AFR & Associates Inc. v. HUD, API, ASBCA, Air Force, Al Gore, American Recovery and Reinvestment Act of 2009, Android, Android Open Source Project (AOSP), Application Programming Interface, Armed Services Board of Contract Appeals (ASBCA), Army, Bayh-Dole Act, Best Buy, Bionic, BusyBox, Buy American Act, CalOPPA, California Attorney General, California Online Privacy Protection Act of 2003, Centers for Disease Control and Prevention (CDC), Combating Trafficking in Persons, Computer Law Association, Contract Disputes Act of 1978, Contracting Officer, Copyleft, Court of Federal Claims, Davis Bacon Act (DBA), Defense Base Act (DBA), Defense Federal Acquisition Regulation Supplement (DFARS), Defense Logistics Agency (DLA), Delta Air Lines, Democrats, Department of Defense (DOD), Department of Energy (DOE), Department of Homeland Security (DHS), Department of Justice (DOJ), Department of Labor (DOL), Eric Raymond, Executive Order, FAR Council, Fair Labor Standards Act (FLSA), Federal Acquisition Regulation (FAR), Federal Circuit Court of Appeals, Federal Court of Claims, Federal Register, Federal Risk and Authorization Management Program (FedRAMP), Federal Trade Commission (FTC), Federal procurement law, Final Proposal Revisions (FPRs), Fluor Hanford, Fly Delta app, Fraud Enforcement and Recovery Act of 2009 (FERA), Free Open Source Software (FOSS), Free Software Conservancy, Free Software Foundation (FSF), Freedom of Information Act (FOIA), FrostWire, GAO, GPL, General Services Administration (GSA), Google, Government, Government Accountability Office (GAO), Harald Welte, Hewlett-Packard (HP), Historically Underutilized Business Zone (HUBZone), Honeycomb, Housing Authority, IDIQ, Inc., Java API, Kellogg Brown & Root (KBR), Linux, Mayo v. Prometheus, Medicare, Mozilla, NAICS, NAICS code appeal, NASA, National Defense Authorization Act for 2013, Navy, OHA, Obama Administration, Office of Federal Contract Compliance Programs (OFCCP), Office of Federal Procurement Policy (OFPP), Office of Management and Budget (OMB), Oracle, Oracle v. Google, President Obama, Republicans, Request for Proposal, Richard Stallman, Sarah Palin, Senate, Service Contract Act (SCA), Small Business Administation Office of Hearings and Appeals, Small Business Administration (SBA), Small Business Fair Competition Act, Small Business Jobs Act of 2010, Software Freedom Conservancy (SFC), Software Freedom Law Center (SFLC), Sole-Source Contract Awards, Supreme Court, TouchPad, U.S. Customs and Border Protection (Customs), U.S. Department of Agriculture (USDA), U.S. military, US Civilian Board of Contract Appeals, US Court of Appeals, William Alsup, Women-Owned Small Business (WOSB), World Trade Organization (WTO), bid protests, bootcharting, closed development, cloud computing, compliance programs, contract awards, contractor, copyright, corruption, data security, federal contractors, federal government, fixed price contract, fraud, good faith, government contracting, government contracts, malware, minimum wage, mobile app, open source, original equipment manufacturer (OEM), outsourcing, post-award protest, price adjustment, privacy policy, privacy rights, privity of contract, smartphones, social media, sole source contracts, stimulus funds, subcontracting, subcontractor, wage and hour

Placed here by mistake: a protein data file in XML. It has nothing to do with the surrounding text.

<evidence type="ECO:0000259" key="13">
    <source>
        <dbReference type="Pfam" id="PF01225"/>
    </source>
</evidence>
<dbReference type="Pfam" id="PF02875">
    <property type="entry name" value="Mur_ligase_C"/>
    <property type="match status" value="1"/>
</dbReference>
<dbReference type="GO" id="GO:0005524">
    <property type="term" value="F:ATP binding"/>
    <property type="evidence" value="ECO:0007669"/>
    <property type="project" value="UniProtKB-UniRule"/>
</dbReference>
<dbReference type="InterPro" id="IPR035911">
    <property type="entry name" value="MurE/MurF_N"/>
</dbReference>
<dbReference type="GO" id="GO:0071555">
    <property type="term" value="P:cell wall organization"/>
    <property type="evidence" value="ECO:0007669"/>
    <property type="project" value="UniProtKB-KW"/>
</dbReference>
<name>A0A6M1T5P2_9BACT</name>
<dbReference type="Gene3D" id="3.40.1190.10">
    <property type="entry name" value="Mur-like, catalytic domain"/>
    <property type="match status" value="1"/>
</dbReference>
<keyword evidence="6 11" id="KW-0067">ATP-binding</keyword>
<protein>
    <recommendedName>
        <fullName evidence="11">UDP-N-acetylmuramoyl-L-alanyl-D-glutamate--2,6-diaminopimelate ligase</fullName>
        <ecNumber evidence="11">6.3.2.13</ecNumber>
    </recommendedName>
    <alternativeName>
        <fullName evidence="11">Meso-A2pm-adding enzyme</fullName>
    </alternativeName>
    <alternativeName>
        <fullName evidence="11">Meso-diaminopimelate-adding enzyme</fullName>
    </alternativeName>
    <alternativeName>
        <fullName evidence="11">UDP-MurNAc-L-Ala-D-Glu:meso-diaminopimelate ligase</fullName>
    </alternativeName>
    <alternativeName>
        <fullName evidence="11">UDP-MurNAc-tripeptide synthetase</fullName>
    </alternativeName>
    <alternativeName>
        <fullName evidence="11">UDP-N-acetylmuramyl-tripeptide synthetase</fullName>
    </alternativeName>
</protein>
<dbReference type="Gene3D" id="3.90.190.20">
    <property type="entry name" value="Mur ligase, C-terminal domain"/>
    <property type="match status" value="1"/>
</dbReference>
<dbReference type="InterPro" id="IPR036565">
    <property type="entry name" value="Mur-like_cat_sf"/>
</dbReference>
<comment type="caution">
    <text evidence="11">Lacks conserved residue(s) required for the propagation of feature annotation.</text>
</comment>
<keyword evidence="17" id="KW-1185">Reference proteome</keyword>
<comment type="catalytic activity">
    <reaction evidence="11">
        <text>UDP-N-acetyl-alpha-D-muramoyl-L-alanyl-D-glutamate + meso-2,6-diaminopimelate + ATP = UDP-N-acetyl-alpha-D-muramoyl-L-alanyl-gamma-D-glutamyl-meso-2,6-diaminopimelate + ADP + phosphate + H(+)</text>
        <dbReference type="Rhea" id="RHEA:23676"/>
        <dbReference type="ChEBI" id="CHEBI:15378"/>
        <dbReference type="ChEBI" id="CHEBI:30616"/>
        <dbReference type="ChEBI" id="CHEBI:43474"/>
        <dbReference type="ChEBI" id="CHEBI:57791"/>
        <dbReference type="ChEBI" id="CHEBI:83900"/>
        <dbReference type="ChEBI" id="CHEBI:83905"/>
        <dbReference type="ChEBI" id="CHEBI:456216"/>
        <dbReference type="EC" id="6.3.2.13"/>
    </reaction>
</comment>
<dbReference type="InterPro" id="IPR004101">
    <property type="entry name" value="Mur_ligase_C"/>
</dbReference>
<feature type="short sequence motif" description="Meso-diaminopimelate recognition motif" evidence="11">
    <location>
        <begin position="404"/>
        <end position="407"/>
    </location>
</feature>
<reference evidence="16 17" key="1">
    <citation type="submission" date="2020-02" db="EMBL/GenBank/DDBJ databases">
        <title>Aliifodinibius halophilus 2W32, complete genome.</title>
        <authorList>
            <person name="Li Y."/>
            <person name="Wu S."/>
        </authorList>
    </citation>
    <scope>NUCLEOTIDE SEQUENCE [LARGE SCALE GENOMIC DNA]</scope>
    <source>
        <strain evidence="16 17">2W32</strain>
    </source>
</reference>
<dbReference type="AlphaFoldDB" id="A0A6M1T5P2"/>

News/Resources: Blog

Brown Rudnick BLOGS

Welcome to Brown Rudnick’s blog page.  Below you will find our Emerging Technologies and Government Contracts blogs.  To read our Real Estate blog, Get Real! Keeping Real Estate Professionals Ahead, please visit www.getrealestatelawblog.com.